Funeral sector chiefs will meet later this year to discuss regulation, including the work of professional Celebrants.
The issue had been discussed when they met at last month’s National Funeral Exhibition.
The Association of Independent Celebrants (AOIC), had a stand at the exhibition. President Philip Spicksley says he had met with fellow professionals to discuss regulation.
Mr Spicksley spoke with Terry Tennens, the Chief Executive Officer of SAIF, and the National Association of Funeral Directors’ Chief Executive Officer, Mandie Levin, and says there was a desire for action.
“We spoke about a common theme – that of regulation and what is going to happen especially in relation to the Celebrant industry,” said Mr Spicksley.
He said this was already happening in some areas north of the border: “Only a few weeks ago I travelled to Scotland for the Stirling debate and found that I was the only representative attending from England. It was pleasing to see the NAFD and SAIF signing a joint working agreement and it was good to hear the plans from the Scottish Government.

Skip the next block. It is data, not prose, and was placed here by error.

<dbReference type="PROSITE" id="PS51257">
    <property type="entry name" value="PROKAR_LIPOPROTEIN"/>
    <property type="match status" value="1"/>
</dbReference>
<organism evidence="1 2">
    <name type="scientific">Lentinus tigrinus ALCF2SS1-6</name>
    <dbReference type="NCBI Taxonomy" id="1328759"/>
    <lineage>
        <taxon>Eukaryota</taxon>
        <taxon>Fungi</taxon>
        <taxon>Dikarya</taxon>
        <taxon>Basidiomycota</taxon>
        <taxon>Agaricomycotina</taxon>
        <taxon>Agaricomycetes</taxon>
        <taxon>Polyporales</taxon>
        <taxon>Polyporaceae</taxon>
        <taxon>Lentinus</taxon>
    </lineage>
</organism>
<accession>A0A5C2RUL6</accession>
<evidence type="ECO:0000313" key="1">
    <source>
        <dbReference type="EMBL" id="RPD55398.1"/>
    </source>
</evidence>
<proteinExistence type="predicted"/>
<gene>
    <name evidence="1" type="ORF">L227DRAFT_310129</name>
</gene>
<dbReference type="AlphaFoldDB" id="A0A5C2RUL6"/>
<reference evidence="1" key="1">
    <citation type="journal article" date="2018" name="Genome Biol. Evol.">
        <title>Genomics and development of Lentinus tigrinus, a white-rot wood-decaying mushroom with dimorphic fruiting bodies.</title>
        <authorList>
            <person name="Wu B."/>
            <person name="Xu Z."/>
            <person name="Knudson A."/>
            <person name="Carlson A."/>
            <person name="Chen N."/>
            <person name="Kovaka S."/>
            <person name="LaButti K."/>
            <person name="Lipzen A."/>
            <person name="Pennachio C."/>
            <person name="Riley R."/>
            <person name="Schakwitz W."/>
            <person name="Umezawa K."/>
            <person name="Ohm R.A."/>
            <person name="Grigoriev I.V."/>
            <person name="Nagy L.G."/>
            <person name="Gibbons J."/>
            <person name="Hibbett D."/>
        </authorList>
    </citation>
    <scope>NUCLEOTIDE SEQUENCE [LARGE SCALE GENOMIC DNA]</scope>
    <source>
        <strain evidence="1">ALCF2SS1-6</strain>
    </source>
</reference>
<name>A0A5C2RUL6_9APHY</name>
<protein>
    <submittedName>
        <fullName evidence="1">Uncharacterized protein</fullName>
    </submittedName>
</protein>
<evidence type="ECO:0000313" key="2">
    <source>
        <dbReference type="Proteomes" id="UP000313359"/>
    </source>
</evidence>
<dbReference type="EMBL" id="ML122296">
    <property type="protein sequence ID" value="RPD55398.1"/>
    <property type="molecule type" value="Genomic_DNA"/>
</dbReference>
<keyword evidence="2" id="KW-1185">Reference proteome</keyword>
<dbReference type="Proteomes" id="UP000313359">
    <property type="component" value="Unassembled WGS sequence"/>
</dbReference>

“With this in mind I was eager to speak to both Terry and Mandie at the NFE. We have a mutual desire to see regulation in the funeral industry and especially more regulation and professionalism in how Celebrants work.”
Mr Spicksley now aims to work with Ms Levin to arrange the meeting – inviting leaders of all recognised Celebrant associations and trade bodies: “The aims and objectives of the meeting will be to map out a plan to work together for the good of our work and to prepare for regulation when it arrives.
“I see that the only people that can facilitate this meeting and get everyone around one table is the NAFD and SAIF and I am pleased to say that they have agreed to facilitate the meeting.”
Mr Spicksley said the AOIC would support any regulation: “This will be welcomed and it is hoped that the Association will play a part in future negotiations with the Government and support the NAFD and SAIF in their attempts to move forward towards their intended goals.
“It is important that all Celebrants work to the highest standards, they are members of a recognised organisation and have full professional indemnity insurance as well as public liability insurance.”
Until official regulation is put in place, he also stressed the importance of those within the industry taking their own steps to check the credentials of Celebrants.
“Professionalism is in the hands of individual funeral directors, it is up to arrangers and directors to ensure that they only engage the services of a Celebrant who is properly insured and works to a code of conduct which is regulated by a recognised trade body such as the Association of Independent Celebrants or the Institute of Civil Funerals.”